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Dupuytren's Contracture

Abstract

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Synonyms of Dupuytren's Contracture

  • Palmar Fibromas
  • Palmar Fibromatosis, Familial
  • Plantar Fibromas
  • Plantar Fibromatosis, Familial

Disorder Subdivisions

  • No subdivisions found.

General Discussion

Dupuytren's contracture is a rare connective tissue disorder characterized by fixation of the joints (e.g., proximal interphalangeal joints and metacarpophalangeal joints) of certain fingers in a permanently flexed position (joint contractures). Due to abnormal thickening and shortening of the bands of fibrous tissue beneath the skin of the palm (palmar fascia), a hardened nodule may develop, eventually forming an abnormal band of hardened (fibrotic) tissue. As a result, the fingers of the affected area begin to be drawn in toward the palm over several months or years and cannot be pulled back (contracture). In addition, the skin of the affected area may pucker. In most cases, the ring and pinky (fourth and fifth) fingers are most affected. In addition, the disorder usually affects both hands (bilateral). Although the exact cause of Dupuytren's contracture is unknown, risk for the disorder appears to be increased by alcoholic liver disease (cirrhosis) and the presence or certain other diseases, including diabetes, thyroid problems, and epilepsy. In addition, it is thought that genetic predisposition may be a factor.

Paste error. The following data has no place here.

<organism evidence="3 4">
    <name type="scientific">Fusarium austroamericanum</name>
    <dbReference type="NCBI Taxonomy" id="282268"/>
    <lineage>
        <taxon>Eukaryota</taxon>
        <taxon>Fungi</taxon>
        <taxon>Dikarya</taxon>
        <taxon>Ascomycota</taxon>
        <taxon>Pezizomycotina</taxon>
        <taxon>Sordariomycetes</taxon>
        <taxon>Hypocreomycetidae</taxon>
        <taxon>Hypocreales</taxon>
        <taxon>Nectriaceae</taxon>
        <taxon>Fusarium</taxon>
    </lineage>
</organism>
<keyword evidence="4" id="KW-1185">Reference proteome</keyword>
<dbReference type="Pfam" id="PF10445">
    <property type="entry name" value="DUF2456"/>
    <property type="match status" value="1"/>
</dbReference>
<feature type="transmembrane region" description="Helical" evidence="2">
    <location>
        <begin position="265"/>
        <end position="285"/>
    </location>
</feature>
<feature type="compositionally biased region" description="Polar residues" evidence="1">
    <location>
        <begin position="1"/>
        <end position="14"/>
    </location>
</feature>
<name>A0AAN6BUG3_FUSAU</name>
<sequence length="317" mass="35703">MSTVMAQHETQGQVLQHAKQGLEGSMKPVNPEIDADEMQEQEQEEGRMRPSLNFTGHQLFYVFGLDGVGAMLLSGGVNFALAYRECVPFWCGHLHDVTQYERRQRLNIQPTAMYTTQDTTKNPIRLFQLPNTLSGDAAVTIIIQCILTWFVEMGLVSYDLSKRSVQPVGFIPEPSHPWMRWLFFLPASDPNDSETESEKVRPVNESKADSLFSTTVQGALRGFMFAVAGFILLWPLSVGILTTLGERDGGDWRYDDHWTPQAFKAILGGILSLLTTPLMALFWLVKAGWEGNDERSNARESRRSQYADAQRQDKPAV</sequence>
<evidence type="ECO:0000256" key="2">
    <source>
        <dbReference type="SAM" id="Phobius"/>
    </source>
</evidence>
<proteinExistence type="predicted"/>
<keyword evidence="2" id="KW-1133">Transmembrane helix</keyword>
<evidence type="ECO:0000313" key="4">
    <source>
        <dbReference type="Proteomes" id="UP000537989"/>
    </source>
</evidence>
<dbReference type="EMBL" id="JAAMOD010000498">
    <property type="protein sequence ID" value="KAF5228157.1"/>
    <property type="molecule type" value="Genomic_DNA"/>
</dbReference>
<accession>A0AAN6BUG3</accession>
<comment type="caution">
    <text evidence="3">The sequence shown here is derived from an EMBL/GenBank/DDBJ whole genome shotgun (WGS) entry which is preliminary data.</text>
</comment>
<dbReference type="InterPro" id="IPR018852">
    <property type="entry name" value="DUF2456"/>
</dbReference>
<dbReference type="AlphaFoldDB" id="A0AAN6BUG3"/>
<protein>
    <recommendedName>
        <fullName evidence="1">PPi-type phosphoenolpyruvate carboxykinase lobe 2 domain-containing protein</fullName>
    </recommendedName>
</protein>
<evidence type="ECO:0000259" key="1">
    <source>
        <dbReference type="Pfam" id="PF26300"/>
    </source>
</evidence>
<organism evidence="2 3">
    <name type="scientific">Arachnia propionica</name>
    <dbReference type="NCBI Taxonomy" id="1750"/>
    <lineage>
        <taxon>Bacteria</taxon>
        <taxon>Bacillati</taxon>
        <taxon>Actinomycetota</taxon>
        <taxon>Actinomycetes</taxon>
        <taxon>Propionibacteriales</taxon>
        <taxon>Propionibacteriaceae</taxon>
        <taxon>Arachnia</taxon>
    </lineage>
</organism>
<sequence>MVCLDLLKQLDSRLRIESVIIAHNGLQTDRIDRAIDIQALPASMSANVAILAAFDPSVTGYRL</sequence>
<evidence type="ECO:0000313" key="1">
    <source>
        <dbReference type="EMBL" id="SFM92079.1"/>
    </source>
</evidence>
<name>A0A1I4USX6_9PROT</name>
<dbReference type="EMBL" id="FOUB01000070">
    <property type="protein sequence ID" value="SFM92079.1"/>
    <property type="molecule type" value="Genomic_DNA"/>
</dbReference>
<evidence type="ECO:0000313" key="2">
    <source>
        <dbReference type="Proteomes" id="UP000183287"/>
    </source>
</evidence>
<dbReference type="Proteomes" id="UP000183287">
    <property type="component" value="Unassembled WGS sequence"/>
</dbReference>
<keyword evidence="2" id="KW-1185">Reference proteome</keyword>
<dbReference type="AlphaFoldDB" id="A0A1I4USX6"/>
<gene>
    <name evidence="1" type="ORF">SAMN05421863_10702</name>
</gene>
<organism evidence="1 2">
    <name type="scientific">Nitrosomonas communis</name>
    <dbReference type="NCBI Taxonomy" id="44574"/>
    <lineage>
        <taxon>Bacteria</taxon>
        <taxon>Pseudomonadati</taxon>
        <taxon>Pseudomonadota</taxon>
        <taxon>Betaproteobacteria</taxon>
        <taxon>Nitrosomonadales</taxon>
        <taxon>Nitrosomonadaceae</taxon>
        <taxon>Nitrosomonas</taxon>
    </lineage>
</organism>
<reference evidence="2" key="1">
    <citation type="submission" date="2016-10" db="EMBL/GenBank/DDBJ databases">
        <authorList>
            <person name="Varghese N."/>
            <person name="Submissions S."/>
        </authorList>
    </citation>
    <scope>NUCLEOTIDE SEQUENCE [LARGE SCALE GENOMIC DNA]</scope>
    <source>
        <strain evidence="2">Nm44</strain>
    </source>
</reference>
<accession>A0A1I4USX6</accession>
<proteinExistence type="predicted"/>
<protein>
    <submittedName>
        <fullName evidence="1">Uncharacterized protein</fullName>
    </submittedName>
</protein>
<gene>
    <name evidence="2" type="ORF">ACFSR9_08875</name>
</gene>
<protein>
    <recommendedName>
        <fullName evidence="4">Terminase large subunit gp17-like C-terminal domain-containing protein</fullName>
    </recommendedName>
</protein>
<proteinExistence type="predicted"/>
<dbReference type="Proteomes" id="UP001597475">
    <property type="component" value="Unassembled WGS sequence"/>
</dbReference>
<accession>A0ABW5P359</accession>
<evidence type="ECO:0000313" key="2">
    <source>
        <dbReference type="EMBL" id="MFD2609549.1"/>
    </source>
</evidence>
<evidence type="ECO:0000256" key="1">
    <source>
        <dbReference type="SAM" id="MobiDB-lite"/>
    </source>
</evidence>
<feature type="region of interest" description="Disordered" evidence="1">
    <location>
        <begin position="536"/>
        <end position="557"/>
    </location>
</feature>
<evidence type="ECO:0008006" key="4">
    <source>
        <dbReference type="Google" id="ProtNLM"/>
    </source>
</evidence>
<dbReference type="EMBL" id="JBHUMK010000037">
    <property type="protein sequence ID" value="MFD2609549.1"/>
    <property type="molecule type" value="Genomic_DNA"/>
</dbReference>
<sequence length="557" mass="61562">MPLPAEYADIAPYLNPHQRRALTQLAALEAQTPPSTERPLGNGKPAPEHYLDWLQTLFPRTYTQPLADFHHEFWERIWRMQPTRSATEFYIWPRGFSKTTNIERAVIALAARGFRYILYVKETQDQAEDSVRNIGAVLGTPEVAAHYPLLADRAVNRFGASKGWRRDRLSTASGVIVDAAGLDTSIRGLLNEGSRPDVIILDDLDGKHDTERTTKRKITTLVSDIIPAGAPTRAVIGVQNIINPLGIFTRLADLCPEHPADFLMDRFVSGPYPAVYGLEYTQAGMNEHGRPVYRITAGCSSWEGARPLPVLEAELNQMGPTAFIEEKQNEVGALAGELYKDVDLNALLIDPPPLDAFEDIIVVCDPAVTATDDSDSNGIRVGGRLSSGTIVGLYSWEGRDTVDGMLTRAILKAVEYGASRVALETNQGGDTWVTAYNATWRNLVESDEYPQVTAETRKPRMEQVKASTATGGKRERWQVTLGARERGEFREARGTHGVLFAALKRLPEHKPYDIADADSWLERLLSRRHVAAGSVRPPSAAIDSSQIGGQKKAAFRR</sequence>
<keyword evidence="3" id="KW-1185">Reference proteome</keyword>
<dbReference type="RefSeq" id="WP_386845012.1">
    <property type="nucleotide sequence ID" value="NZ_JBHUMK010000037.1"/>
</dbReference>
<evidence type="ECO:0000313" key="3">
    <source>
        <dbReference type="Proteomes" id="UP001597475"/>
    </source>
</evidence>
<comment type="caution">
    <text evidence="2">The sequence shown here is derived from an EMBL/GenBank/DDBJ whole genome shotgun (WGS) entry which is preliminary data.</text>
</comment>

Dupuytren's Contracture Resources

Organizations:

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